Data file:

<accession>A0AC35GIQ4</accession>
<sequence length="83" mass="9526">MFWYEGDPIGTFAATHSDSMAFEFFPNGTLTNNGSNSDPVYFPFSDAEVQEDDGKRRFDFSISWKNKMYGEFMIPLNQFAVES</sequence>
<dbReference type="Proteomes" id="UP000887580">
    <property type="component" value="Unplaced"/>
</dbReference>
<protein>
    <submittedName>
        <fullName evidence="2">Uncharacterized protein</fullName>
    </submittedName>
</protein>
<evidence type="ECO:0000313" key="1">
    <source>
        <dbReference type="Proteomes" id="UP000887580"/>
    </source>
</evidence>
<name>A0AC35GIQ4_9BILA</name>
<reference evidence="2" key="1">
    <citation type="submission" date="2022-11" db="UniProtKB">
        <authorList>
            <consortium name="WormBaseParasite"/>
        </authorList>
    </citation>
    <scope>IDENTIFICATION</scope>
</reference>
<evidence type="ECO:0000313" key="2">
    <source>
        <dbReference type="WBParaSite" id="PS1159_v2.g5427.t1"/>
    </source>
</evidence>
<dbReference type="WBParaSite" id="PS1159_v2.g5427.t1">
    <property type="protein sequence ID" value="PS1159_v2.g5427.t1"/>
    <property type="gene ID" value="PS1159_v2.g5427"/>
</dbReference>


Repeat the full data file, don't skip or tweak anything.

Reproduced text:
<accession>A0AC35GIQ4</accession>
<sequence length="83" mass="9526">MFWYEGDPIGTFAATHSDSMAFEFFPNGTLTNNGSNSDPVYFPFSDAEVQEDDGKRRFDFSISWKNKMYGEFMIPLNQFAVES</sequence>
<dbReference type="Proteomes" id="UP000887580">
    <property type="component" value="Unplaced"/>
</dbReference>
<protein>
    <submittedName>
        <fullName evidence="2">Uncharacterized protein</fullName>
    </submittedName>
</protein>
<evidence type="ECO:0000313" key="1">
    <source>
        <dbReference type="Proteomes" id="UP000887580"/>
    </source>
</evidence>
<name>A0AC35GIQ4_9BILA</name>
<reference evidence="2" key="1">
    <citation type="submission" date="2022-11" db="UniProtKB">
        <authorList>
            <consortium name="WormBaseParasite"/>
        </authorList>
    </citation>
    <scope>IDENTIFICATION</scope>
</reference>
<evidence type="ECO:0000313" key="2">
    <source>
        <dbReference type="WBParaSite" id="PS1159_v2.g5427.t1"/>
    </source>
</evidence>
<dbReference type="WBParaSite" id="PS1159_v2.g5427.t1">
    <property type="protein sequence ID" value="PS1159_v2.g5427.t1"/>
    <property type="gene ID" value="PS1159_v2.g5427"/>
</dbReference>